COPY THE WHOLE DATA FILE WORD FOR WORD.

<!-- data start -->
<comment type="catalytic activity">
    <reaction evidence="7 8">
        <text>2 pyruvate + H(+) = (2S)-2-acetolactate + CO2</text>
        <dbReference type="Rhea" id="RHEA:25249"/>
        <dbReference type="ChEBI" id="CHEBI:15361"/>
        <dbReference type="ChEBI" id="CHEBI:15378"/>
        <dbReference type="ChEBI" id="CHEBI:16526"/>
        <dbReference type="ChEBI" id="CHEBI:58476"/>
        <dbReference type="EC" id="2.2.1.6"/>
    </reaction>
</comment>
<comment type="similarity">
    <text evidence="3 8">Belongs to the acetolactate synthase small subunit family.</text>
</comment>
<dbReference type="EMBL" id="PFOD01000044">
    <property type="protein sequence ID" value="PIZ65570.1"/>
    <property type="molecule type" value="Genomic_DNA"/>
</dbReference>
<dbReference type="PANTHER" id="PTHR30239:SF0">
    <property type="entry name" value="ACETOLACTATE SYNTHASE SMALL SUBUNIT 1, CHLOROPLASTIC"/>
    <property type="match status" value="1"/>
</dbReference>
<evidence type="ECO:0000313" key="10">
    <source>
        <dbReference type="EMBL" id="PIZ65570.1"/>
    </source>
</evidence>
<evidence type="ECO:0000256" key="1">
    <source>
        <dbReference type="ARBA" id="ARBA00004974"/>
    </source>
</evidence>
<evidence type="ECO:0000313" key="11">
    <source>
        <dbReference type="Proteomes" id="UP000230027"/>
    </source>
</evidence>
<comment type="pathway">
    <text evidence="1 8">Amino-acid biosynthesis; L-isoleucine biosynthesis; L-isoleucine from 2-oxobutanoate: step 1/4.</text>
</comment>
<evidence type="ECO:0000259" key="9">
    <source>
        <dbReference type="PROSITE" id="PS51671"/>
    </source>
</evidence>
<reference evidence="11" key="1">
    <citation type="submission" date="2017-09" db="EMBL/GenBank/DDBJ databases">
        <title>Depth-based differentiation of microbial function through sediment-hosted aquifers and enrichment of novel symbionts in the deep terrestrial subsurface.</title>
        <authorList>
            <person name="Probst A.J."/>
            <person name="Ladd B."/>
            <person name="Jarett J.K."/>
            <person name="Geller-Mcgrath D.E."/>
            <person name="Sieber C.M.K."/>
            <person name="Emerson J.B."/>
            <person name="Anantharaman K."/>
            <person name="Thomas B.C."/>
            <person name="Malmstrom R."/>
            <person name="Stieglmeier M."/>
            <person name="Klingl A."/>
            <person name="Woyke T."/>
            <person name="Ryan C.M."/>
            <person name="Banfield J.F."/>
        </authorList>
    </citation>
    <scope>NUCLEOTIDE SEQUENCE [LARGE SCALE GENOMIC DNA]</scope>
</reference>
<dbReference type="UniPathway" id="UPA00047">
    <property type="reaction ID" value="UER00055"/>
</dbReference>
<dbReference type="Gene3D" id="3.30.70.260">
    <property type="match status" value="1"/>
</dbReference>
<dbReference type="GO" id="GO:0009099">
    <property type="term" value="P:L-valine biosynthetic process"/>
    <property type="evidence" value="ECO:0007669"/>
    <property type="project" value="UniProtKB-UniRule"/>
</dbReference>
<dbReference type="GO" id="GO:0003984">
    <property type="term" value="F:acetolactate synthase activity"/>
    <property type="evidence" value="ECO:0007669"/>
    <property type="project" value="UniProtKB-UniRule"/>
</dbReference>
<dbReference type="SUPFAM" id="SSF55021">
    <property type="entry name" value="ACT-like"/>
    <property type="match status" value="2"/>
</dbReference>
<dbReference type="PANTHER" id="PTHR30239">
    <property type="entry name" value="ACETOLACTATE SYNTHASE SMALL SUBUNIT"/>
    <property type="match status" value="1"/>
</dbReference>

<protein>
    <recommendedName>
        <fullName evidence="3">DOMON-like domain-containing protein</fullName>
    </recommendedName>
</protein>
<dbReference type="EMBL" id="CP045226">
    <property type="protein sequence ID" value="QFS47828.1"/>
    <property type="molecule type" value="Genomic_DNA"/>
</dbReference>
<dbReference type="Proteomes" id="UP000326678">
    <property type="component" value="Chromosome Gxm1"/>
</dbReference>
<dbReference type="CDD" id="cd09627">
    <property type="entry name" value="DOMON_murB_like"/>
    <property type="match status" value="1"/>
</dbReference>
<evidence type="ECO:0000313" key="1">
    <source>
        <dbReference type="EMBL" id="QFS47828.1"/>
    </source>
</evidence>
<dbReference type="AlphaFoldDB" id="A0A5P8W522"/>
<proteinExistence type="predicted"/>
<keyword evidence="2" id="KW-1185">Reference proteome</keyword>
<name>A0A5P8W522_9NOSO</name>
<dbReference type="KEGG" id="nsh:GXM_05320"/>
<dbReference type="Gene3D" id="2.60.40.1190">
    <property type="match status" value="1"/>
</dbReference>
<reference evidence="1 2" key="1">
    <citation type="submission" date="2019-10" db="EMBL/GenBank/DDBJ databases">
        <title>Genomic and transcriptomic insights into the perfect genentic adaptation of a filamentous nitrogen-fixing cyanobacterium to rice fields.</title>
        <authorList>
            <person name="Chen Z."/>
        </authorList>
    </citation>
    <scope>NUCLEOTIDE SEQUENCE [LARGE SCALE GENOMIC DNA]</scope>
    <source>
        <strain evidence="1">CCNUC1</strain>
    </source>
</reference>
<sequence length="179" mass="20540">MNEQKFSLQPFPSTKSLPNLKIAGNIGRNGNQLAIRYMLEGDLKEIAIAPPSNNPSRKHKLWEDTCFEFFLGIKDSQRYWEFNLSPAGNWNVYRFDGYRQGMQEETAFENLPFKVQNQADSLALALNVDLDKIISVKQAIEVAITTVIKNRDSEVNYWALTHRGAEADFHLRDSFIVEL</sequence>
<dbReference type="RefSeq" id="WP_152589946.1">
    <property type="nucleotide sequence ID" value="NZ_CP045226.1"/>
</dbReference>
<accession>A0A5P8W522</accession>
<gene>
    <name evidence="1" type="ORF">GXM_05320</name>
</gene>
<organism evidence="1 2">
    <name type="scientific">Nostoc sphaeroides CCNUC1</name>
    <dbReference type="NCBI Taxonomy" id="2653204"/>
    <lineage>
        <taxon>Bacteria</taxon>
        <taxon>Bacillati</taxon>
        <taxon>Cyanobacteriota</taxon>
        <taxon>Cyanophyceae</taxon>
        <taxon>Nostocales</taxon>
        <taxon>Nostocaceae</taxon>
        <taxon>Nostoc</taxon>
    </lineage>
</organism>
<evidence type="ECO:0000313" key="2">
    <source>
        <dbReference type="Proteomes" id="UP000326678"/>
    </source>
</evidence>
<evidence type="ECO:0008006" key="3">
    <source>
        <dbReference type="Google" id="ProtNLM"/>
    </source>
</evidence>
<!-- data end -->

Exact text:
<comment type="catalytic activity">
    <reaction evidence="7 8">
        <text>2 pyruvate + H(+) = (2S)-2-acetolactate + CO2</text>
        <dbReference type="Rhea" id="RHEA:25249"/>
        <dbReference type="ChEBI" id="CHEBI:15361"/>
        <dbReference type="ChEBI" id="CHEBI:15378"/>
        <dbReference type="ChEBI" id="CHEBI:16526"/>
        <dbReference type="ChEBI" id="CHEBI:58476"/>
        <dbReference type="EC" id="2.2.1.6"/>
    </reaction>
</comment>
<comment type="similarity">
    <text evidence="3 8">Belongs to the acetolactate synthase small subunit family.</text>
</comment>
<dbReference type="EMBL" id="PFOD01000044">
    <property type="protein sequence ID" value="PIZ65570.1"/>
    <property type="molecule type" value="Genomic_DNA"/>
</dbReference>
<dbReference type="PANTHER" id="PTHR30239:SF0">
    <property type="entry name" value="ACETOLACTATE SYNTHASE SMALL SUBUNIT 1, CHLOROPLASTIC"/>
    <property type="match status" value="1"/>
</dbReference>
<evidence type="ECO:0000313" key="10">
    <source>
        <dbReference type="EMBL" id="PIZ65570.1"/>
    </source>
</evidence>
<evidence type="ECO:0000256" key="1">
    <source>
        <dbReference type="ARBA" id="ARBA00004974"/>
    </source>
</evidence>
<evidence type="ECO:0000313" key="11">
    <source>
        <dbReference type="Proteomes" id="UP000230027"/>
    </source>
</evidence>
<comment type="pathway">
    <text evidence="1 8">Amino-acid biosynthesis; L-isoleucine biosynthesis; L-isoleucine from 2-oxobutanoate: step 1/4.</text>
</comment>
<evidence type="ECO:0000259" key="9">
    <source>
        <dbReference type="PROSITE" id="PS51671"/>
    </source>
</evidence>
<reference evidence="11" key="1">
    <citation type="submission" date="2017-09" db="EMBL/GenBank/DDBJ databases">
        <title>Depth-based differentiation of microbial function through sediment-hosted aquifers and enrichment of novel symbionts in the deep terrestrial subsurface.</title>
        <authorList>
            <person name="Probst A.J."/>
            <person name="Ladd B."/>
            <person name="Jarett J.K."/>
            <person name="Geller-Mcgrath D.E."/>
            <person name="Sieber C.M.K."/>
            <person name="Emerson J.B."/>
            <person name="Anantharaman K."/>
            <person name="Thomas B.C."/>
            <person name="Malmstrom R."/>
            <person name="Stieglmeier M."/>
            <person name="Klingl A."/>
            <person name="Woyke T."/>
            <person name="Ryan C.M."/>
            <person name="Banfield J.F."/>
        </authorList>
    </citation>
    <scope>NUCLEOTIDE SEQUENCE [LARGE SCALE GENOMIC DNA]</scope>
</reference>
<dbReference type="UniPathway" id="UPA00047">
    <property type="reaction ID" value="UER00055"/>
</dbReference>
<dbReference type="Gene3D" id="3.30.70.260">
    <property type="match status" value="1"/>
</dbReference>
<dbReference type="GO" id="GO:0009099">
    <property type="term" value="P:L-valine biosynthetic process"/>
    <property type="evidence" value="ECO:0007669"/>
    <property type="project" value="UniProtKB-UniRule"/>
</dbReference>
<dbReference type="GO" id="GO:0003984">
    <property type="term" value="F:acetolactate synthase activity"/>
    <property type="evidence" value="ECO:0007669"/>
    <property type="project" value="UniProtKB-UniRule"/>
</dbReference>
<dbReference type="SUPFAM" id="SSF55021">
    <property type="entry name" value="ACT-like"/>
    <property type="match status" value="2"/>
</dbReference>
<dbReference type="PANTHER" id="PTHR30239">
    <property type="entry name" value="ACETOLACTATE SYNTHASE SMALL SUBUNIT"/>
    <property type="match status" value="1"/>
</dbReference>

<protein>
    <recommendedName>
        <fullName evidence="3">DOMON-like domain-containing protein</fullName>
    </recommendedName>
</protein>
<dbReference type="EMBL" id="CP045226">
    <property type="protein sequence ID" value="QFS47828.1"/>
    <property type="molecule type" value="Genomic_DNA"/>
</dbReference>
<dbReference type="Proteomes" id="UP000326678">
    <property type="component" value="Chromosome Gxm1"/>
</dbReference>
<dbReference type="CDD" id="cd09627">
    <property type="entry name" value="DOMON_murB_like"/>
    <property type="match status" value="1"/>
</dbReference>
<evidence type="ECO:0000313" key="1">
    <source>
        <dbReference type="EMBL" id="QFS47828.1"/>
    </source>
</evidence>
<dbReference type="AlphaFoldDB" id="A0A5P8W522"/>
<proteinExistence type="predicted"/>
<keyword evidence="2" id="KW-1185">Reference proteome</keyword>
<name>A0A5P8W522_9NOSO</name>
<dbReference type="KEGG" id="nsh:GXM_05320"/>
<dbReference type="Gene3D" id="2.60.40.1190">
    <property type="match status" value="1"/>
</dbReference>
<reference evidence="1 2" key="1">
    <citation type="submission" date="2019-10" db="EMBL/GenBank/DDBJ databases">
        <title>Genomic and transcriptomic insights into the perfect genentic adaptation of a filamentous nitrogen-fixing cyanobacterium to rice fields.</title>
        <authorList>
            <person name="Chen Z."/>
        </authorList>
    </citation>
    <scope>NUCLEOTIDE SEQUENCE [LARGE SCALE GENOMIC DNA]</scope>
    <source>
        <strain evidence="1">CCNUC1</strain>
    </source>
</reference>
<sequence length="179" mass="20540">MNEQKFSLQPFPSTKSLPNLKIAGNIGRNGNQLAIRYMLEGDLKEIAIAPPSNNPSRKHKLWEDTCFEFFLGIKDSQRYWEFNLSPAGNWNVYRFDGYRQGMQEETAFENLPFKVQNQADSLALALNVDLDKIISVKQAIEVAITTVIKNRDSEVNYWALTHRGAEADFHLRDSFIVEL</sequence>
<dbReference type="RefSeq" id="WP_152589946.1">
    <property type="nucleotide sequence ID" value="NZ_CP045226.1"/>
</dbReference>
<accession>A0A5P8W522</accession>
<gene>
    <name evidence="1" type="ORF">GXM_05320</name>
</gene>
<organism evidence="1 2">
    <name type="scientific">Nostoc sphaeroides CCNUC1</name>
    <dbReference type="NCBI Taxonomy" id="2653204"/>
    <lineage>
        <taxon>Bacteria</taxon>
        <taxon>Bacillati</taxon>
        <taxon>Cyanobacteriota</taxon>
        <taxon>Cyanophyceae</taxon>
        <taxon>Nostocales</taxon>
        <taxon>Nostocaceae</taxon>
        <taxon>Nostoc</taxon>
    </lineage>
</organism>
<evidence type="ECO:0000313" key="2">
    <source>
        <dbReference type="Proteomes" id="UP000326678"/>
    </source>
</evidence>
<evidence type="ECO:0008006" key="3">
    <source>
        <dbReference type="Google" id="ProtNLM"/>
    </source>
</evidence>